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Plantar Stresses Induced by Inclined Surfaces While Standing: A Pilot Study

Patrick B. Wenning Dennis O'Connell
From: Medical Problems of Performing Artists: Volume 14 Number 4: Page 180 (December 1999)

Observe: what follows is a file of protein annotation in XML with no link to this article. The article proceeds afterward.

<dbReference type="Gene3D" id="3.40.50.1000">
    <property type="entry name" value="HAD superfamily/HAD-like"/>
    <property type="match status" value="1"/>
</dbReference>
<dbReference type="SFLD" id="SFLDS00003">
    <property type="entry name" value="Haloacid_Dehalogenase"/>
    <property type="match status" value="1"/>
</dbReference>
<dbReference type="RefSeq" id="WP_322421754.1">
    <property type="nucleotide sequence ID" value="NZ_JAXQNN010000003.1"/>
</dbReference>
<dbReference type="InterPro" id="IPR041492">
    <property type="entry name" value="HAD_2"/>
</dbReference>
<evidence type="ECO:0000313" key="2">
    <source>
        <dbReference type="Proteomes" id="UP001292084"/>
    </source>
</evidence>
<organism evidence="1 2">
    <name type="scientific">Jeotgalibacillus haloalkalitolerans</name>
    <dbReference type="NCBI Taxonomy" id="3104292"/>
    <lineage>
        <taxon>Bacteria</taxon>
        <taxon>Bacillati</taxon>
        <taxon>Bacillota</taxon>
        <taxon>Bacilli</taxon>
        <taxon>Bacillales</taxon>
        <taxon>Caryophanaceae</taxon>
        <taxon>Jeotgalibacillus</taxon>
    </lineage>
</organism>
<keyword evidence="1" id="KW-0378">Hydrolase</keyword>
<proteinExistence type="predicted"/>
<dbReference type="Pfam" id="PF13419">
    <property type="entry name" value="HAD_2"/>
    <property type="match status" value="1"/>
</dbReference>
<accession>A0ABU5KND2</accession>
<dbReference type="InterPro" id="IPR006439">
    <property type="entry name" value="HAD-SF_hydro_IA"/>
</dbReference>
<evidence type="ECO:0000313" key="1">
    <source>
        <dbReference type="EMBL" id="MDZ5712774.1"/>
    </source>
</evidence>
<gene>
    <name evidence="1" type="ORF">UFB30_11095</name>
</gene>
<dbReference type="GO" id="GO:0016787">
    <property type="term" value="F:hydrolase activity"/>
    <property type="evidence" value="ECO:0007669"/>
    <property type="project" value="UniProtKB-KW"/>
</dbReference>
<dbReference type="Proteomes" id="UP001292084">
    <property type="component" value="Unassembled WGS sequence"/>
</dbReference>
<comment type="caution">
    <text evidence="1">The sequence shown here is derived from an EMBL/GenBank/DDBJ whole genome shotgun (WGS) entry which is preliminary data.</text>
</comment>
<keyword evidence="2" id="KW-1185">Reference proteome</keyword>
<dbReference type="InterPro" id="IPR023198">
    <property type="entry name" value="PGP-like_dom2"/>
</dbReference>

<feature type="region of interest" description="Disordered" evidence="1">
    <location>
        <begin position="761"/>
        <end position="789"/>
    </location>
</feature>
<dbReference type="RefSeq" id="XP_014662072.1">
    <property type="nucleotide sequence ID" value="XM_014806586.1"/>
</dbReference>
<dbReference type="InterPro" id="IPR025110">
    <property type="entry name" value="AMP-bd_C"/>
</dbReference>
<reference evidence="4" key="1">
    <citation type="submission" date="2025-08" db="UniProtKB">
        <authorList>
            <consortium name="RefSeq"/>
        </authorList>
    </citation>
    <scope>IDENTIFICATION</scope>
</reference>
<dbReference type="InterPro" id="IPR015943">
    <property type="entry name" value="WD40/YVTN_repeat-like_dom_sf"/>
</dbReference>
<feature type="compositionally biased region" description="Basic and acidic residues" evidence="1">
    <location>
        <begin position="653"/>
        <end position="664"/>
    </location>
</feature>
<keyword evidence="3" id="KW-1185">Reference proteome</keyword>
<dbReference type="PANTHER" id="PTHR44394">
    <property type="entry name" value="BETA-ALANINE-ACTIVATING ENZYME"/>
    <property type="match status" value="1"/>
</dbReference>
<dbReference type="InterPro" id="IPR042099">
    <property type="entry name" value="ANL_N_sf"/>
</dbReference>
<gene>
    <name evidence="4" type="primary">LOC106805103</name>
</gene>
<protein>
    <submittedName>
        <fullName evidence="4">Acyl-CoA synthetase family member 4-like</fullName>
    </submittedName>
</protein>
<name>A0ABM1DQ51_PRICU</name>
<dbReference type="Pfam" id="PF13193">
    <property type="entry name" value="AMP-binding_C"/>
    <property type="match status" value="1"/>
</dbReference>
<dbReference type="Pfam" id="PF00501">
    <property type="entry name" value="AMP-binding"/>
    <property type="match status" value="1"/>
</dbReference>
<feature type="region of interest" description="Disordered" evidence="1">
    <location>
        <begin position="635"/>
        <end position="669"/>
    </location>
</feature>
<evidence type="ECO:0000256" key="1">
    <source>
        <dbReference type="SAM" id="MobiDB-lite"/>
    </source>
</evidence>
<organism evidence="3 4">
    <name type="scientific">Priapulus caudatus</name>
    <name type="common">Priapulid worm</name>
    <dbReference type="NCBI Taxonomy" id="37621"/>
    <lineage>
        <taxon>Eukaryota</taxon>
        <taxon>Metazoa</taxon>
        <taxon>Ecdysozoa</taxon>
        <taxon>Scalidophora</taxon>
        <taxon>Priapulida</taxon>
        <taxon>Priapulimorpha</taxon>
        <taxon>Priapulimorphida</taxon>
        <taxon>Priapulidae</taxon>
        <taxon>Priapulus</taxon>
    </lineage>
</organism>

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Abstract: The purpose of this investigation was to determine the amount of plantar stress placed on the foot while standing on surfaces of various grades at four different positions. Forty subjects, 20 men and 20 women, aged 18 to 30 years, volunteered to serve as subjects. A Compusole forceplate was used to measure the forces on the plantar surface of the feet in four quadrants (anterior right, posterior right, anterior left, posterior left). Four levels of inclination or grades (0%, 2%, 6%, 10%) and four positions (facing uphill, downhill, left, and right) were studied. A treadmill was used to simulate the grades, which were measured with an inclinometer. The treadmill was set at the first randomly selected grade. The subject stepped barefoot onto the force plate, in the first position. The subject's feet were positioned by the examiner, with one foot placed on either side of the vertical midline of the forcepad and the frontal midline of each foot positioned onto the center horizontal midline of the forcepad. The subjects were asked to assume a comfortable stance with their weight evenly distributed and both knees straight. A static recording was then made, the subjects moved to a second position, they had their feet repositioned, and another reading was taken. Measurements were taken in a similar manner for the third and last positions. After the fourth position was recorded, the subject stepped off the treadmill while it was moved to the next randomly selected grade. The same procedures were repeated for all the remaining grades. Repeated-measures analyses of variance (ANOVAs) were calculated for each position (4) to determine the change in percentage of pressure in each quadrant (4) across all four grades. As the grade increased from 0% to 10%, there was a significant increase in the amount of pressure on the two quadrants that were positioned down the grade. There was significant change (p < 0.05) in all shifts in pressure moving directly and obliquely between quadrants except in the "facing right" position directly between anterior left and anterior right and between posterior left and posterior right and in the "facing left" position obliquely between anterior right and posterior left. A factorial ANOVA was run to determine any pressure changes between the grades. Sheffe post-hoc tests revealed significant changes (p < 0.05) in pressure during the 10% grade elevation in all positions except for facing downhill. As grade increased, the percentage of body weight pressure moved toward the downgrade in all four positions. Pressure changes were only significantly increased at the steepest grade (10%). Between the grades of 0% and 2%, 0% and 6%, and 2% and 6%, the changes were not statistically significant.

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